The Rochester, NY man was sentenced to more than 10 years in prison after pleading guilty to helping run a $115 million Ponzi scheme, according to the Justice Department.
John Law had previously pleaded guilty to conspiracy to commit mail, wire and bank fraud in connection with the scheme, resulting in $70 million in damages to victims.
Law conspired with Perry Santillo and Christopher Parris (who was cited in the original complaint against Law) to drive the plan. According to the complaint, they started buying trading books from registered representatives and investment advisors across the country.
What Law claimed was a legitimate investment advisory firm in Scottran, Penn., but he later admitted the business was fraudulent, serving as a front for the group’s Ponzi scheme. The Scotrun business was one of several different names in Centillo’s operations, including Advice & Life Group, Poconos Investments, First American Securities and Financial Planners Group of America.
Once they purchase the books of business, Law and Santillo will urge clients to withdraw funds from existing investments and invest their money in a number of promissory notes, including First Nationale, Boyles America, Persipence and United RL. However, Santillo and Law often failed to disclose to clients that they also control these issuers.
According to the DOJ, investors agreed to the swap after receiving guarantees that they would see a return on their investment, that the issuer was legitimate and that there would be a bonus in certain situations.
“Indeed, as the conspirators were well aware, those issuers were part of a Ponzi scheme, with no guarantee of investment if there was no legitimate business, and investments by the conspirators for personal use or to make Ponzi payments.” The funds will be misused for the sake of other investors, perpetuating the scheme,” the complaint read.
Law could not immediately be reached for comment by press time.
The charges against Santillo and Paris began with a scheme with their roots in New York in 2007, when the two formed Lucian Development to attract investors into a separate business. Santillo and Paris later took over the business, but soon found that the company’s debt far exceeded available assets. The two chose not to tell investors, and opted to find new investors for their issuers by purchasing the business books of the investment advisor and representative. According to the DOJ.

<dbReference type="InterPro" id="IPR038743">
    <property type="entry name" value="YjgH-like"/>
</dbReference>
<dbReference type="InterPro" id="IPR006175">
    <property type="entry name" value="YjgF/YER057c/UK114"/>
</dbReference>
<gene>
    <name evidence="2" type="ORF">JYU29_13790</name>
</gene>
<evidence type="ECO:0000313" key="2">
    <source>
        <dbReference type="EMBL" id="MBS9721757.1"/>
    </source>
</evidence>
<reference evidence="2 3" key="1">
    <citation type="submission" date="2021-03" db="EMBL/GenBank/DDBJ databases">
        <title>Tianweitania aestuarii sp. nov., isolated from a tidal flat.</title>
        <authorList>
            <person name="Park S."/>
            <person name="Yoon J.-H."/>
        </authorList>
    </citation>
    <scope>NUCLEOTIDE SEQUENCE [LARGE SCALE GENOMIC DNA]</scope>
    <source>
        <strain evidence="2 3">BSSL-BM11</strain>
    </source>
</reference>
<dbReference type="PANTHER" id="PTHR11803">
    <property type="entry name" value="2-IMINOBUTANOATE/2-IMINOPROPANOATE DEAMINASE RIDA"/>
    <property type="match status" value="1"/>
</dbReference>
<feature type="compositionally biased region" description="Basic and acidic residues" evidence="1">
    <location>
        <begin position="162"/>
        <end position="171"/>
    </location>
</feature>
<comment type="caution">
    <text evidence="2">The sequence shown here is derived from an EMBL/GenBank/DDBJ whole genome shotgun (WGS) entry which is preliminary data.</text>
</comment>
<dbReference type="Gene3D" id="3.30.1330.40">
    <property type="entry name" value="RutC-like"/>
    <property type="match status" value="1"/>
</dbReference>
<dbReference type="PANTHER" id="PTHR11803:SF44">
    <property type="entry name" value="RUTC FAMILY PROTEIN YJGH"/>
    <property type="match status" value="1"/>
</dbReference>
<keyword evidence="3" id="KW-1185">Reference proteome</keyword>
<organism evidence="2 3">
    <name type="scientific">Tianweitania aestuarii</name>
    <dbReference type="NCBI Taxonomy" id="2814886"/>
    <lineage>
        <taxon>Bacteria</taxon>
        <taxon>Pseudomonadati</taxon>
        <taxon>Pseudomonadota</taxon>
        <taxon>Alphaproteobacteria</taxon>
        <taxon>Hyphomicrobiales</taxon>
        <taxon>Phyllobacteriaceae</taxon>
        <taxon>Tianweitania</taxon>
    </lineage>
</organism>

Santillo was previously convicted for conspiracy to commit mail fraud and money laundering in New York, and was sentenced to 17 years in prison. Paris was also convicted but has yet to receive a sentence.
As a matter of law, according to the complaint, client funds were used for various personal expenses, with at least $1 million going toward “custom suits and lavish parties.” Of the more than $115 million raised throughout the plan, about $45 million was paid to earlier investors to keep it running.
During this time, conspirators not only purchased business books from investment advisors, but acted as advisors themselves, reviewing clients’ securities transactions, investment portfolios and investment strategies, according to the DOJ.
In 2015, Santillo and Law purchased the business books from Pennsylvania investment advisor Anthony Diaz, who was sentenced earlier this year for running a separate fraud scheme prior to the purchase. According to the DOJ, Diaz operated the Financial Planners Group of America (one of the names of Santillo’s fraud advisory businesses in Scotrun) between 2008 and 2015, before he was banned by FINRA.
According to the DOJ, Diaz deceived clients by continually assuring that a range of alternative investment products were low-risk options (but involved high commissions for Diaz). In fact, the opposite was true, and some clients lost their entire investment. Diaz was found Guilty in 11 cases of fraud There was more in 2020 17 years in prison last January.
According to the DOJ, Santillo and several of the law’s victims were previously betrayed by Diaz.